The NIH Common Fund developed the Bridge to Artificial Intelligence (Bridge2AI) initiative to address this critical need. The Drs. Lee have been awarded one of the four Bridge2AI data generation grants for new biomedical and behavioral datasets designed for AI analysis.
“We will lead multisite efforts to create an ethically sourced, state-of-the-art dataset for type-2 diabetes mellitus (T2DM) research in this unprecedented project,” notes Dr. Cecilia Lee. “We will recruit 4,000 participants with diverse racial/ethnic backgrounds representing all stages of T2DM disease severity and collect complex multimodal data. This collaboration is structured with cross-disciplinary modules focusing on several interconnected aims, including team building, ethical oversight, training new AI researchers, and creating tools and standards for data collection. We hope that this dataset, while designed for T2DM, will also serve as a model for AI-based research into other diseases.”
The Lees’ computational ophthalmology lab has examined deep-learning models’ value in medical practice. In 2021, investigators tested seven algorithms designed to detect diabetic eye disease from retinal scans and found that just one met the performance of human screeners.
“These worked fairly well in the screening context. There didn’t seem to be any bias in detecting disease in people of different races, but there was a decrease in performance concerning people’s age. That is what this new project hopes to address,” Dr. Aaron Lee said. “If you don't have a well-constructed, balanced dataset, then the AI models will tend to fail in underrepresented groups.”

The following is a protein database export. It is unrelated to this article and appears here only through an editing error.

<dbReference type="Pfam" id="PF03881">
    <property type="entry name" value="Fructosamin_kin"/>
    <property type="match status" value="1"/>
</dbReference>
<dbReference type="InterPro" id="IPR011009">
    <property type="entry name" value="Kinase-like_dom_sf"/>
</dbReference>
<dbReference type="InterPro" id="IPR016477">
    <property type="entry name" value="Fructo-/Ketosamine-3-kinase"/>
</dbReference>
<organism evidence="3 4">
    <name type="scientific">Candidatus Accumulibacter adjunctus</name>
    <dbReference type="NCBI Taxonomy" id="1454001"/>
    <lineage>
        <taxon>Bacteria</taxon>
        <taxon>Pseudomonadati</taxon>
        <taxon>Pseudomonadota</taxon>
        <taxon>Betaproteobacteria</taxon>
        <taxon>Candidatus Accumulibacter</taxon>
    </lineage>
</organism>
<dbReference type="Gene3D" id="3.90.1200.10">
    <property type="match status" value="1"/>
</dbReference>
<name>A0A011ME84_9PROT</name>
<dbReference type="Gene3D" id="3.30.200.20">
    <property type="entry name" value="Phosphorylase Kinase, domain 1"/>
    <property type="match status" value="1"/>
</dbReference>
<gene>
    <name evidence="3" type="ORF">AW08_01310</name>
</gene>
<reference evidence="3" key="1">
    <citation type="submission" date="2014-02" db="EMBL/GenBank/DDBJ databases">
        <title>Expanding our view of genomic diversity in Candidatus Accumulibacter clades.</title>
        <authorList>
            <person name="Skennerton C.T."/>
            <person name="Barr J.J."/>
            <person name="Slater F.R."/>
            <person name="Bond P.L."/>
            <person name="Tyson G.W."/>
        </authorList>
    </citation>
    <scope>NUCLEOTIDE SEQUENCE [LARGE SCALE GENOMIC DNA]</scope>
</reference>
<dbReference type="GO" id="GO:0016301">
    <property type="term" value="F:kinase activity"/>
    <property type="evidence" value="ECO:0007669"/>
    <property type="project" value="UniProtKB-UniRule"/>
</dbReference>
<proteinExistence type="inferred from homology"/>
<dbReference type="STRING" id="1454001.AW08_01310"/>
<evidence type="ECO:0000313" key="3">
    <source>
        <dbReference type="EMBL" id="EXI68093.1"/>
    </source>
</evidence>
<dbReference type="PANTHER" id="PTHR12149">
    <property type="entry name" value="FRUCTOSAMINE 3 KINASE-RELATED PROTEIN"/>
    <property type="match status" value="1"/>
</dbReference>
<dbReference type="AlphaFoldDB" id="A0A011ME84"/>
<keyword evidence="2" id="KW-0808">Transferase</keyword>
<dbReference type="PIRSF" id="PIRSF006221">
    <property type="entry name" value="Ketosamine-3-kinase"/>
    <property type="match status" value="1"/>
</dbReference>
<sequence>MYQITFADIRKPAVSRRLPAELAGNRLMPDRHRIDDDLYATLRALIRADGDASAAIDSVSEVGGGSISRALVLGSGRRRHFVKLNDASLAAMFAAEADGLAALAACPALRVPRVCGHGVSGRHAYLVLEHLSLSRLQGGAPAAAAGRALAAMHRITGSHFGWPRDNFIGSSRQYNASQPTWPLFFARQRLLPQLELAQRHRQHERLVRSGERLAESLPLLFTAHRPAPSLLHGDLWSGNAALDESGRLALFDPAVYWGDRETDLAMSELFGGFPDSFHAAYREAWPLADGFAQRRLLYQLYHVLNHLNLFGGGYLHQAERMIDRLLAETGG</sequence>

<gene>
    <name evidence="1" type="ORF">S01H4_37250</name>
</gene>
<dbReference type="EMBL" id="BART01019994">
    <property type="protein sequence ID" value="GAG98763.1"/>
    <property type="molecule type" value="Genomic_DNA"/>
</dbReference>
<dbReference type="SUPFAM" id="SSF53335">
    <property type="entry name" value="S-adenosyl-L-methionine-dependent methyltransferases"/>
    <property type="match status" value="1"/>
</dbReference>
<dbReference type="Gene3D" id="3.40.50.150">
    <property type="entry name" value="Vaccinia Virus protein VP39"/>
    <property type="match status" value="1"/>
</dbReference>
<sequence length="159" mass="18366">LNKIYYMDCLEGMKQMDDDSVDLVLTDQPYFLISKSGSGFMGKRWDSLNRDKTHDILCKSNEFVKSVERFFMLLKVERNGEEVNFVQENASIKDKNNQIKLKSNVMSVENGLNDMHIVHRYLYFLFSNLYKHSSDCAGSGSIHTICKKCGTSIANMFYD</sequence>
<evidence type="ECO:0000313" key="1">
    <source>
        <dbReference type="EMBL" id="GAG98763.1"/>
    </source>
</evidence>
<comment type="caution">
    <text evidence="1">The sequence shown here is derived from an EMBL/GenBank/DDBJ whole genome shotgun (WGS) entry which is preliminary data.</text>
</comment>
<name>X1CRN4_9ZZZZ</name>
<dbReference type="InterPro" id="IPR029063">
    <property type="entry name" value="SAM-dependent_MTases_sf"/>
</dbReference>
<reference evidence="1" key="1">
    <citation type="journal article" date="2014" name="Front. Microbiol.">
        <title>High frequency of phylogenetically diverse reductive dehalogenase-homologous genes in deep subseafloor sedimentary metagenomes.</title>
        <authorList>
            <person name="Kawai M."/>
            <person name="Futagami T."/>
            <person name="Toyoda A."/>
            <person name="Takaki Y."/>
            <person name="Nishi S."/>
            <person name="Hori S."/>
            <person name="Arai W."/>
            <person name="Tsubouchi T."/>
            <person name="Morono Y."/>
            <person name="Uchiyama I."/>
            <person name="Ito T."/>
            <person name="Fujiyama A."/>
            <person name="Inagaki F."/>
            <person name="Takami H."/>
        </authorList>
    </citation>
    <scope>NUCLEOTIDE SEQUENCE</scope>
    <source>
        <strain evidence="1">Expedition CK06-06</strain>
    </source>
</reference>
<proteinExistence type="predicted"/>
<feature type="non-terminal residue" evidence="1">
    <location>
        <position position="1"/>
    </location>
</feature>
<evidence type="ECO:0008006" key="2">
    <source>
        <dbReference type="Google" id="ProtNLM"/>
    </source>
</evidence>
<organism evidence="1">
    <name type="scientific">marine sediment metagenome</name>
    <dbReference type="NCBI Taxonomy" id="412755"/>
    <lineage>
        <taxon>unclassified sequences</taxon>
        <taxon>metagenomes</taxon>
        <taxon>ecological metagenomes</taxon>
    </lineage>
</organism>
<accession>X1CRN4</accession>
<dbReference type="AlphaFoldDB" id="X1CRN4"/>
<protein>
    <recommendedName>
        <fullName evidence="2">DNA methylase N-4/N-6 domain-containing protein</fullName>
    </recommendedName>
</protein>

For more details about this project, read the UW Newsroom article here. To learn more about the Bridge2AI program, visit the Musings from the Mezzanine blog from the National Library of Medicine, watch this video about the Bridge2AI program, and read the NIH press release.
Drs. Aaron and Cecelia Lee
Glaucoma Service Overview
Glaucoma is the leading cause of irreversible blindness worldwide. The term ‘glaucoma’ describes a group of chronic eye conditions characterized by progressive damage to the optic nerve. The damage is often related to high intraocular pressures, but it can also happen at normal levels of intraocular pressure.
Glaucoma has no symptoms in its early stages. Half the people with glaucoma do not know they have it. Some people have no signs of damage but have higher than normal eye pressure (called ocular hypertension). These patients are considered "glaucoma suspects" and have a higher risk of eventually developing glaucoma.
“To lower the pressure, the most common treatment is prescription eye drops,” said Dr. Karine Duarte Bojikian, MD, Ph.D., who joined the Glaucoma division this past summer. “There are also laser and surgical treatments, with the same aim, to lower the eye pressure and prevent glaucomatous vision loss.”
A native of Sao Paulo, Brazil, Dr. Bojikian completed her first ophthalmology residency and glaucoma fellowship training at the Federal University of Sao Paulo. In 2011, Dr. Bojikian joined the UW as a visiting scientist, primarily in glaucoma research and published over 80 scientific works, including peer-review publications, book chapters, and abstracts in society meetings. She then completed her second ophthalmology residency training at the University of Washington in 2020. During her training here, she received several awards and distinctions for excellence in ophthalmology, including the Association of University Professors in Ophthalmology/Research to Prevent Blindness Research Award, the American Society of Cataract and Refractive Surgery Resident Excellence Award, and the National Eye Institute/ARVO Travel Grant Award. She completed a Heed Fellowship in glaucoma at the OHSU Casey Eye Institute & Devers Eye Institute in Portland, Oregon, in 2021.